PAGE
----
Pumpkin Spice Caramels

by Shawnda on October 7, 2012

in Candy,Pumpkin

Chewy Pumpkin Spice Caramels

It is the first weekend of October and I haven’t bought a single bag of [airquote] halloween [/airquote] candy. Air quotes required. Because any bag of candy purchased on October 6th probably won’t live to see October 11th around here. And by probably, I mean definitely.

And by around here, I mean around me.

(Side note: Are there people that can buy candy in early October and really still have it hanging around a month later? Is that will power contagious? Please?)

Last week, we had the Candy Talk. Rather than throw the feed store-sized bag of candy into the cart, I countered with a “How about I just make something.” Because I know my limits and they don’t stop at Blow Pops or Tootsie Rolls. [sigh] Or even Smarties. Or those off-brand M&Ms that fool no one but they’re still almost chocolate and sometimes there are days where that almost counts.

I quickly began to ramble about how I really wanted to do something fun with pumpkin or apple and started twirling my hair and blinking. Anything to distract him. (Almost anything, I’d hate to be shame-escorted out of HEB. Again.)


Instead, I just got The Look. You know the one, it’s part, “Why can’t you just pick up a pack of Reese’s Peanut Butter Pumpkins like a normal girl and call it a day?” and part “I love you but I swear to the heavens that I’ll never put another dirty sock into the hamper for as long as I live if I find a stashed bag of those crappy orange & black candies in the house.” Peanut Butter Kisses have never gotten the respect that they deserve.

Chewy Pumpkin Spice Caramels

I settled on making caramels to appease Jason – they’re his favorite non-Reese’s candy that don’t come in cattle feed-sized bags.

I took his favorite caramels and gave them a fall makeover with brown sugar, molasses, and some homemade pumpkin pie spice. The cinnamon, nutmeg, cloves, ginger, and allspice really add a nice warmth to the caramels that really compliments the richness of the molasses. Of course, adding molasses to the mix does make it a little trickier to know when to add the cream and spices (this is done when the sugar mixture turns amber… but it starts out amber in this recipe) so make sure you have a candy thermometer handy. They’re inexpensive and will save your caramel from dying a scorched, smokey death.

And if you’ve never tried the sea salt caramels, you must! They really are the perfect combination of chewy, sweet, salty, and buttery. And candy. If that’s your thing.

And for another treat, make Pumpkin Spice Caramel Syrup – rather than cooking the caramel mixture to 248, you simply add the cream mixture as directed below, let it bubble, stir it to mix well, remove from heat, and let it cool. Just add ice cream! Coffee! Or hot chocolate. Or anything else you’d drizzle caramel syrup over. Like those fake M&Ms. Because that’s the only way those things are edible.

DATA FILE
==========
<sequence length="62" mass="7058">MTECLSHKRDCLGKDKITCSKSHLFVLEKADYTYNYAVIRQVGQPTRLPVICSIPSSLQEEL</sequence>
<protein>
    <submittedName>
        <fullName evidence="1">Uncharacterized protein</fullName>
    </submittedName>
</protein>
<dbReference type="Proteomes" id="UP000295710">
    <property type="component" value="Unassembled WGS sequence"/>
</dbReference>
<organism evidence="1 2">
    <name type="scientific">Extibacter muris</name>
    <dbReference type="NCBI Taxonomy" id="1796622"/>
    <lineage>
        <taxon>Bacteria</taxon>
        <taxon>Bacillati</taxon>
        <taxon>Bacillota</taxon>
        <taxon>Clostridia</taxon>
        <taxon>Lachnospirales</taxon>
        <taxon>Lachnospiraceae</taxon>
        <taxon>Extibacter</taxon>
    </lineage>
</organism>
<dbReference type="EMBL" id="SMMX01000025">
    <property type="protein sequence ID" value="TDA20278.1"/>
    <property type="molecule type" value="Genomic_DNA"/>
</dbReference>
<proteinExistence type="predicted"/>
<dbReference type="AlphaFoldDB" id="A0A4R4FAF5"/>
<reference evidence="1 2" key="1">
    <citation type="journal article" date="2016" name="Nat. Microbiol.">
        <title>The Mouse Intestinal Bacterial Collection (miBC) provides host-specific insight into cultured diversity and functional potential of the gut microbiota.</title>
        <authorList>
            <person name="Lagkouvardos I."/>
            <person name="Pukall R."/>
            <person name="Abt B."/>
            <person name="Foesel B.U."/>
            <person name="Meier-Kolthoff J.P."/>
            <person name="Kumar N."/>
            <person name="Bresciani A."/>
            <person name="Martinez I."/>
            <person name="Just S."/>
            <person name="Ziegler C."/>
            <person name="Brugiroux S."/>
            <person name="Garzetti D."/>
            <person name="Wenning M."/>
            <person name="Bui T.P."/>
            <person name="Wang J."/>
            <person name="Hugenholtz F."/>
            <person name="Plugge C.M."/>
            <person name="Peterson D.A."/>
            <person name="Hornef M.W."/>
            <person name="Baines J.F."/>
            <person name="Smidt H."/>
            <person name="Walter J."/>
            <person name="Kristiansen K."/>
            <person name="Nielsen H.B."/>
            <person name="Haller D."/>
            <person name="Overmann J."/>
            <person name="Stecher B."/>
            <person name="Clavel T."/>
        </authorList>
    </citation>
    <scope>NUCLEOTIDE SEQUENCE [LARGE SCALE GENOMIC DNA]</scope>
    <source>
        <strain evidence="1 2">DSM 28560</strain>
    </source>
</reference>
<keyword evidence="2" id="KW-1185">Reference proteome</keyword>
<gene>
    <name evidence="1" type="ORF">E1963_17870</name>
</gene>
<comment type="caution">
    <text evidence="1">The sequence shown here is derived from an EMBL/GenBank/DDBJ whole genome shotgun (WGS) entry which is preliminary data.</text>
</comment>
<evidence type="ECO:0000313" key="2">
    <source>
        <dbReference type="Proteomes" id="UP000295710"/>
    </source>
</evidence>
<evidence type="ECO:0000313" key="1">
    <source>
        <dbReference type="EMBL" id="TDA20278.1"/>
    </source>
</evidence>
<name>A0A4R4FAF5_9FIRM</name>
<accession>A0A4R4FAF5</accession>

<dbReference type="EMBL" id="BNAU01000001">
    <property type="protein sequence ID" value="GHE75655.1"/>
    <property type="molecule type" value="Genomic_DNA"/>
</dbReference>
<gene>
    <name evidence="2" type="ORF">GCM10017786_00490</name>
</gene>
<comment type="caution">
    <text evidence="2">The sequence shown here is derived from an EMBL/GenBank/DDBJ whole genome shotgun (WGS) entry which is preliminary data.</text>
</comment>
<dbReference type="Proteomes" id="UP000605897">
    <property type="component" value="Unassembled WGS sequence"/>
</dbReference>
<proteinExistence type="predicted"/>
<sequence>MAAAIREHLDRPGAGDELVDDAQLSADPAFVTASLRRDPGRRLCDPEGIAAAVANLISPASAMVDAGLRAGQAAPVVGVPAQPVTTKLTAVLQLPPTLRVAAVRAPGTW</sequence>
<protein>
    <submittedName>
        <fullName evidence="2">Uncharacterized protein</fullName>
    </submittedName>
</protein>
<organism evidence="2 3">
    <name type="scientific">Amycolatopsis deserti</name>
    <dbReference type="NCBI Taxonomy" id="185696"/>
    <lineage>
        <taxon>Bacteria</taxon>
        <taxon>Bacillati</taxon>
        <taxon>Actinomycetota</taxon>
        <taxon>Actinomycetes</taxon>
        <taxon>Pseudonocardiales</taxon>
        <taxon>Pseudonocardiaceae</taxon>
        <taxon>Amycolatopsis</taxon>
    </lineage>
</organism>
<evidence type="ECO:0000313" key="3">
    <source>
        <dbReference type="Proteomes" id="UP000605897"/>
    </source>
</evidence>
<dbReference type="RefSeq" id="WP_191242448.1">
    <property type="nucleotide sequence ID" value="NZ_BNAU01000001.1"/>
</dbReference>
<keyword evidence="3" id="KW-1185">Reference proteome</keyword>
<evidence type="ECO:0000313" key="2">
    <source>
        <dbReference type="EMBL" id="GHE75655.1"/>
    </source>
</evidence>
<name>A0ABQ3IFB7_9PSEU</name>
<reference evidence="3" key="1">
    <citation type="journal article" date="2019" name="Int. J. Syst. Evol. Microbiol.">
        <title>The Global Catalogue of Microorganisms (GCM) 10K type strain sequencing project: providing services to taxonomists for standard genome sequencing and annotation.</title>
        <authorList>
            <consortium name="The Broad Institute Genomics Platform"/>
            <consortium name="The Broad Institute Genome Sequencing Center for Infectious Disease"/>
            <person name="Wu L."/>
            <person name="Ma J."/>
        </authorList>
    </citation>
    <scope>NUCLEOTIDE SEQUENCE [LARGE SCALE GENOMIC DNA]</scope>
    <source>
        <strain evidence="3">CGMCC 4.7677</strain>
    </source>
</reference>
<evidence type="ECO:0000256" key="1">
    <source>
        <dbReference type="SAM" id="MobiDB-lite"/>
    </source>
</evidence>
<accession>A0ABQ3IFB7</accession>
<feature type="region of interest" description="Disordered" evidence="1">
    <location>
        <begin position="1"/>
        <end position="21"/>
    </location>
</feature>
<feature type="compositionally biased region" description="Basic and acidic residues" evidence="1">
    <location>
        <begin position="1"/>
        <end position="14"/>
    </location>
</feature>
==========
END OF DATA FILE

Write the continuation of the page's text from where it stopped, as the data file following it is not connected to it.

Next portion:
Pumpkin Spice Caramels

Homemade pumpkin pie spice gives these chewy, buttery caramels a makeover for fall.


  • For the homemade pumpkin pie spice:
  • 1 Tbsp cinnamon
  • 1 Tbsp nutmeg
  • 3/4 tsp allspice
  • 3/4 tsp ground ginger
  • 3/8 tsp ground cloves
  • For the caramels:
  • 1 cup heavy cream
  • 5 tablespoons unsalted butter, cut into pieces
  • 1 tsp vanilla or vanilla bean paste
  • 1/2 tsp salt
  • 2 tsp pumpkin pie spice
  • 1 cup granulated sugar
  • 1/2 cup packed brown sugar
  • 3 Tbsp light corn syrup (can sub Lyle's Golden Syrup)
  • 1 Tbsp molasses
  • 1/4 cup water


  1. Stir together the ingredients for the pumpkin pie spice in a small bowl until mixed well, making sure to press out any lumps with a spoon.
  2. Leftover spice can be stored in a small airtight jar or a zip-top bag.
  3. Line bottom and sides of an 8-inch square baking pan with parchment paper, then lightly butter parchment.
  4. Bring cream, butter, vanilla, salt, and 2 tsp pumpkin pie spice just to a boil in a small saucepan, then remove from heat and set aside.
  5. Boil sugars, corn syrup, molasses, and water in a 4-quart heavy saucepan, stirring until sugar is dissolved. Attach a candy thermometer and continue boiling without stirring (just gently swirl the pan occasionally) until mixture reaches 310-315.
  6. Carefully pour in the cream mixture into the caramel (take care, mixture will bubble up) and simmer, stirring frequently, until caramel registers 246-248 on thermometer. 246 will give you a softer caramel that will stretch when you bite it but is easily squished or flattened, especially in a warm house. 248 will give you a firmer, still chewy caramel.
  7. Pour into baking pan and cool completely (about an hour).
  8. Cut into 1-inch pieces (a buttered pizza cutter is your best friend), and then wrap each piece in a 4-inch square of wax paper, twisting 2 ends to close.


Yields: 64 candies

Adapted from Sea Salt Caramels with Vanilla Bean

Estimated time: 1 hour 45 minutes



Homemade Honey Roasted Peanuts

To me, the appeal of any recipe has always been that it was created with a good, solid base, allowing me to easily swap out a few ingredients and transform the dish into something completely new. Adaptability. Variability. Riffability.

(I’ll concede that one of those might not be a real word.)